The IL-1β/IL-2–induced chemotaxis of Sc-1 cells, both in response to intact fibronectin and to the isolated 110-kD and 38-kD polypeptide/fragment, was in all cases effectively blocked by MoAb 4B4, HP2-1, or Act-1. As expected, the antimurine α4 integrin antibody PS2, known to display only a marginal cross-reactivity with the human integrin homologue, had only a minor effect (Fig 7B). The substantially less effective inhibition caused by addition of the anti-α4β7 MoAb Act-1 on cell movement on the 38-kD fragment, when compared with the 110-kD polypeptide and intact fibronectin (Fig 7B), was largely consistent with its effect on initial cell adhesion. However, in contrast to cell adhesion, estimation of the relative contribution of the two integrin receptors indicated 40% versus 60% in the contribution of the α4β7 and α4β1, respectively, in the binding to the central cell-binding domain. None of the recombinant R-3Fn polypeptides supporting cell adhesion was able to promote chemotactic migration of Sc-1 cells significantly above background levels (ie, on uncoated membranes; data not shown). Yet another difference between the requirements for initial cell adhesion and chemotaxis was that the single MoAbs 333 and IST-6 significantly blocked the chemotactic movement elicited by the cytokines and supported by either intact fibronectin or the 110-kD polypeptide (Fig 7C). In contrast, dual blockade with MoAbs 333 and IST-6 completely impeded Sc-1 cell chemotaxis (Fig 7C). Finally, an additional discrepancy observed between the inhibitory effects exerted by the anti-central cell-binding domain antibodies on cell adhesion and cytokine-induced motility was the ability of the anti-3Fn9 antibody HFN-7 to abrogate chemotaxis when used in combination with MoAb 333 (Fig 7C). This finding indicated the participation of a 3Fn9 binding site in the regulation of α4 integrin-mediated leukocyte movement on fibronectin.

DISCUSSION

The present study shows that certain highly malignant, α4β1high/α4β7high/α5β1lowhuman B-lymphoma cells can recognize the central cell-binding region of fibronectin constitutively, ie, without any prior artificial cellular activation or immunological manipulation of their integrin receptor complexes. In fact, Sc-1 and Ci-1 cells, but not a number of other neoplastic leukocytes, were found to use this region of the molecule to functionally complement the alternatively spliced carboxyl-terminal IIICS region, as summarized in Fig 8. In the case of initial cell tethering, a tentative assessment of this complementarity indicated that the relative contribution of these two cell-binding domains was 70% to 30% in favor of the IIICS (when based on a quantification of the binding activity in molar equivalents). The corresponding relative contribution of the α4β1 and α4β7 integrins in this adhesion phenomenon was estimated to be 80% to 20%, as suggested by the results obtained after differential antibody blockade of the two integrins. Although acting in concert, the receptors’ capability to mediate cell interaction with the two domains seemed to differ in that the α4β1 integrin preferentially mediated binding to the CS-1 site, whereas the α4β7 was particularly important for the recognition of the central cell-binding domain. Both integrin receptors mediated binding to at least two sites within this latter domain: the RGD site and a synergistic site distinct from the previously reported PHSRN and likely to reside within the 3Fn8 module or at boundary region between 3Fn8 and 3Fn9. Even in this case, there was a differential preference for binding sites in that the α4β1 preferentially reacted with the RGD sequence and the α4β7 proved to be the pivotal receptor in the recognition of the putative 3Fn8 synergistic site (Fig 8).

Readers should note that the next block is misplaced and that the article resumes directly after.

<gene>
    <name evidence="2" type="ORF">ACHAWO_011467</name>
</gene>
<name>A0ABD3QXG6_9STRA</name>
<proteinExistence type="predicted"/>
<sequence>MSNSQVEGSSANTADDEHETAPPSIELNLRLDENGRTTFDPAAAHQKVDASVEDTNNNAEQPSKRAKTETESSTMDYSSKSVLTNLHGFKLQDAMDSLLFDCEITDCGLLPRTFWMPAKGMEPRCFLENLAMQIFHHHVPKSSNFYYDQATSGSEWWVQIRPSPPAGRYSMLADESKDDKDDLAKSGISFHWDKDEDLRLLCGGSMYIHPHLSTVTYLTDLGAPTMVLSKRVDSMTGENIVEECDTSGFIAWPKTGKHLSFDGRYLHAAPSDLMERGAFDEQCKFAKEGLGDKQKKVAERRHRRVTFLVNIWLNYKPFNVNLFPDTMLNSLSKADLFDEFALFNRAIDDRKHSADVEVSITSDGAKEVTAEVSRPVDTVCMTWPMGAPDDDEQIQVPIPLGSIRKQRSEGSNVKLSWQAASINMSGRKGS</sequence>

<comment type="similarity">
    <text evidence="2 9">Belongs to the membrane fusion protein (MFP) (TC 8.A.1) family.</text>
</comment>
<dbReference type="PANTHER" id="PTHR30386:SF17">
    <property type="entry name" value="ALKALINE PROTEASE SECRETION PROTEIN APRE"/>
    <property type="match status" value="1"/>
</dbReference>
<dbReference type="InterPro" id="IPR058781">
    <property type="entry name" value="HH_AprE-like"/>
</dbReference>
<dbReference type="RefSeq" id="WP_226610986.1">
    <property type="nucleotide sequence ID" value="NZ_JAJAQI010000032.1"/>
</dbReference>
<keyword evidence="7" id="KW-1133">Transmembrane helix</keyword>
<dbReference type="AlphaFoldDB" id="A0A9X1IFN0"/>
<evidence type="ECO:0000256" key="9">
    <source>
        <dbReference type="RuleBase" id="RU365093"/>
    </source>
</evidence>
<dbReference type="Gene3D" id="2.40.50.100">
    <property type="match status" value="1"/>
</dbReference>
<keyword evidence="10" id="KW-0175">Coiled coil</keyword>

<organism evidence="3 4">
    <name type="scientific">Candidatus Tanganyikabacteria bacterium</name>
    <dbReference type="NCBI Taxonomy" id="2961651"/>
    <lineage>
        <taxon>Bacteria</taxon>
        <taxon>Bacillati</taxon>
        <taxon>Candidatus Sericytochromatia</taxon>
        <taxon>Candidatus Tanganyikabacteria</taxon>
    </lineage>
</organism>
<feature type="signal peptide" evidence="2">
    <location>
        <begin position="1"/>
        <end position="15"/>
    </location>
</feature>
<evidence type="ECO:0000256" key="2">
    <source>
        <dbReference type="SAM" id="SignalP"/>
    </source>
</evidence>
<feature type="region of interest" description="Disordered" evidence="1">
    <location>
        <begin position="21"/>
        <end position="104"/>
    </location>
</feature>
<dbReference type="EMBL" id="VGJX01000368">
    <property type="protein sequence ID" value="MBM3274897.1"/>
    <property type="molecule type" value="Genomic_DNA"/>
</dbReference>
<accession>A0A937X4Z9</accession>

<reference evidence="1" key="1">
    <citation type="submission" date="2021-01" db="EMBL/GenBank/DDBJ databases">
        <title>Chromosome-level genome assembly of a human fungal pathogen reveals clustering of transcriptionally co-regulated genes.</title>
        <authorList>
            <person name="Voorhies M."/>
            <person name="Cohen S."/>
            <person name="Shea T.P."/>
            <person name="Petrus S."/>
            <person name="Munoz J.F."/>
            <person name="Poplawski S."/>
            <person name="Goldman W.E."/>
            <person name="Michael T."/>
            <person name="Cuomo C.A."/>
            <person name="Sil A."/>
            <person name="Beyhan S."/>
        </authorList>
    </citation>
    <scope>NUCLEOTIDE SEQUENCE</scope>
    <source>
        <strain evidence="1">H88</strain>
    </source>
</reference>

Fig. 8.